We know. It’s ingrained in us as educators. Higher is better. Go for the gold! We are an educational society based on 100% being the ultimate aim of achievement. But when it comes to school culture and positivity, 100% should NOT be the goal.
Now don’t get us wrong—Kickboard is ALL about positivity! Children (and adults for that matter!) need at least three positive to every one negative interaction in order to thrive. Classrooms and schools with at least a 3:1 praise-to-correction ratio, or 75% positivity, are environments where healthy relationships are nurtured, children and staff are more motivated, and academic achievement is higher.
Here are a few things to consider in finding just the right balance between positive and corrective interactions with students.
Students Learn from a Little Friction
When was the last time you learned one of those hard life lessons? Most likely it wasn’t the most pleasant of circumstances when it happened but it made you a better person because you experienced it. Correction shouldn’t be the first course of action a teacher takes nor should it be given in greater doses than positive reinforcement, but in small doses a child can benefit from a little bit of correction. Dr. Barbara Fredrickson, renowned psychologist and positivity expert suggests “experiencing some negativity is a necessary part of the process of flourishing.” 1
Fredrickson also cautions us that one of the greatest dangers of being overly positive is that it can lead to “toxic insincerity”. Kids know when you’re being real with them and if you try to “turn on” the positive all the time, it can backfire and come across as less than authentic. School staff, with the best of intentions, sometimes come away from a motivational speaker, training, or a book study with renewed zeal for being positive. However, being overly positive is rarely genuine and insincere interactions can be corrosive to relationships over time.
Realistic Data Best Informs Us
Undoubtedly there has never been a perfectly behaved child or perfect classroom. It’s not realistic. You need the behaviors captured in Kickboard to reflect what’s truly happening in the classroom. This way, you get “clean” data that will best guide you.
An accurate picture of corrective behaviors is especially important for students with behavior challenges. Often, these students’ behaviors send us into emotional overdrive and it’s easy to slip into reacting based on those emotions. However, with accurate corrective data captured in Kickboard we can objectively study patterns and trends over time to better plan for behavior support and then monitor whether our interventions are working.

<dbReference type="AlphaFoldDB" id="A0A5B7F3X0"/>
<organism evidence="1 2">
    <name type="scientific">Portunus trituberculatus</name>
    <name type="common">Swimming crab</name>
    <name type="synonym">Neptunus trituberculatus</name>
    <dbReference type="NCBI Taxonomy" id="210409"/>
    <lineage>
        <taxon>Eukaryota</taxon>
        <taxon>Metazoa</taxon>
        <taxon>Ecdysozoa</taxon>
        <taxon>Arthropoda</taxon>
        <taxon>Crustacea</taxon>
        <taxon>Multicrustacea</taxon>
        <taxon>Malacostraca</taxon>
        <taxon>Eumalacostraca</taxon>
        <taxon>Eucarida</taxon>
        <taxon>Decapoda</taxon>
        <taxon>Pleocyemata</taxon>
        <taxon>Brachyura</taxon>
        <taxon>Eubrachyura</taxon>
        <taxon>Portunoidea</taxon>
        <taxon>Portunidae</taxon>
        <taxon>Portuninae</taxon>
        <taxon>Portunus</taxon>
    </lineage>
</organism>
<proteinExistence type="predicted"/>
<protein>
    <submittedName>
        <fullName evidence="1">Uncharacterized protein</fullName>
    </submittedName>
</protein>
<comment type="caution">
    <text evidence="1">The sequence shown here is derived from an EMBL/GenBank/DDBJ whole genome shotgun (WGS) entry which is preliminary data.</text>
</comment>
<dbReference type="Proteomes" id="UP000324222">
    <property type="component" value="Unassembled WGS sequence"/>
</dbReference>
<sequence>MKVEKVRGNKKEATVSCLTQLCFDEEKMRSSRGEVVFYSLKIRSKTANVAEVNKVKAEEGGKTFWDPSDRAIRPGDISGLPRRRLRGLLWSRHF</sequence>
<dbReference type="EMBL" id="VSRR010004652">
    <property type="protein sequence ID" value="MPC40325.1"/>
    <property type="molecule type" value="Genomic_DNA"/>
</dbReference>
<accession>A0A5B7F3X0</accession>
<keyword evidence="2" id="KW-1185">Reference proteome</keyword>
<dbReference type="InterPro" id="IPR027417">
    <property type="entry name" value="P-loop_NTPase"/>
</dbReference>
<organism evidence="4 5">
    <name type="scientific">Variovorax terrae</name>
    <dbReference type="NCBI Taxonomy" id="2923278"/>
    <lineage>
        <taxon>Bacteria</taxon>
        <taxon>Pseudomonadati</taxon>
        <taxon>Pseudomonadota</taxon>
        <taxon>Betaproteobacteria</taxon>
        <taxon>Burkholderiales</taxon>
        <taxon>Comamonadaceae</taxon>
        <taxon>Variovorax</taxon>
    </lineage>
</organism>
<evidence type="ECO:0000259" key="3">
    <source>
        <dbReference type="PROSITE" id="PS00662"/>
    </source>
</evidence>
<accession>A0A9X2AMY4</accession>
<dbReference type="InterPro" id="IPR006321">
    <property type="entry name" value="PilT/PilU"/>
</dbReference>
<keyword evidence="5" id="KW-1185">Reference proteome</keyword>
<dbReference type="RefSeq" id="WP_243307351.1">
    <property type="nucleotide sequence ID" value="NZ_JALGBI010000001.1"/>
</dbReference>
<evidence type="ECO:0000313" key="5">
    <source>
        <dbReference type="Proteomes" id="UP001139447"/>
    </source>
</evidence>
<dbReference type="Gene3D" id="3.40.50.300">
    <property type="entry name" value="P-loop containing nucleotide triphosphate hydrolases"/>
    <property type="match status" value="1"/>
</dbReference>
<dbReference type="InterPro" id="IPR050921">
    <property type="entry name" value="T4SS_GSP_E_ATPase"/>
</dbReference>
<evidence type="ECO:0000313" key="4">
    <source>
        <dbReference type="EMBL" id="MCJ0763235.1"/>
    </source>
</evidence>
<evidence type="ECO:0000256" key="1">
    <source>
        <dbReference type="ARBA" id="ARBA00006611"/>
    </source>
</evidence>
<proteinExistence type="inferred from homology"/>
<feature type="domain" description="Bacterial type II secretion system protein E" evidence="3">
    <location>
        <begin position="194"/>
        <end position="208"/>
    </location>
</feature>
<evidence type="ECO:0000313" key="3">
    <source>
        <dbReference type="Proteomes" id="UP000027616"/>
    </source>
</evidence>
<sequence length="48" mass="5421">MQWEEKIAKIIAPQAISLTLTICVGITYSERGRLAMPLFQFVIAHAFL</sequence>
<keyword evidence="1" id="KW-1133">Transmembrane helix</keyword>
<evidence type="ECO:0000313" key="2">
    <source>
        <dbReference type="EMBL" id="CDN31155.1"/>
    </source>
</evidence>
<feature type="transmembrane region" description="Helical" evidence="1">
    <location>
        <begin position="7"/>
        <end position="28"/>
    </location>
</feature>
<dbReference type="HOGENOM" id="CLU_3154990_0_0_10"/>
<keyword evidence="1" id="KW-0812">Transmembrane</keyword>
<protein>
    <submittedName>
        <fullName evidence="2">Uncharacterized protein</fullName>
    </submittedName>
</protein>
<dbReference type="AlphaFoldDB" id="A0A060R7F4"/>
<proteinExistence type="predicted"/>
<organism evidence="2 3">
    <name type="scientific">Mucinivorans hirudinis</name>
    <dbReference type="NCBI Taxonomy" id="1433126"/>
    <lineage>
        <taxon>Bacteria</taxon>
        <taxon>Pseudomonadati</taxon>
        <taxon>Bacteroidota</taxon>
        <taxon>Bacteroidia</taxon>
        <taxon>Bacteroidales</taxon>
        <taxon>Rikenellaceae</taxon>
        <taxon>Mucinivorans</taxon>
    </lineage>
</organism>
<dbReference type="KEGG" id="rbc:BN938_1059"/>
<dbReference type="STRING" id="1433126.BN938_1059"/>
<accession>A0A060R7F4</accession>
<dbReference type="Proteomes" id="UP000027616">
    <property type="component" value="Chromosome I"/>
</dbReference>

The Right Balance
Fredrickson offers us insight with a sailboat analogy to help us consider the right balance of praise to correction. The sail and boat, all parts above the water line represent positivity. Like positive interactions, these parts of the boat help us move forward and give us momentum. But the keel below the water line, representing negative interactions, also offer us something. Without the keel, the boat wouldn’t stay on course, just like a small amount of adversity keeps us grounded. But please take note of the size of the sail compared to the keel--positivity is the greater power in sailboats, in classrooms, and in life!
Negativity is Necessary:
Want to make the best use of positivity ratios in Kickboard? We recommend the following action steps:
- Check out the new analysis tools using Kickboard Answers.
- Study your students’ positivity ratios. Are they above 75%? Is there a wide range?
- Investigate your staff positivity ratios and see how you compare.
- Set a positivity goal for you and your students.
- Establish data systems at your school to collaborate on progress and monitor progress toward your positivity goal.
- Call us for help at 504-327-5351
Kickboard Answers defines a “healthy” positivity ratio as between 75%-90%. For an explanation of how the green smiley face is calculated, check out this article.
1 Fredrickson, Barbara. Positivity: Groundbreaking Research Reveals How to Embrace the Hidden Strength of Positive Emotions, Overcome Negativity, and Thrive. New York: Crown Publishers. 2009.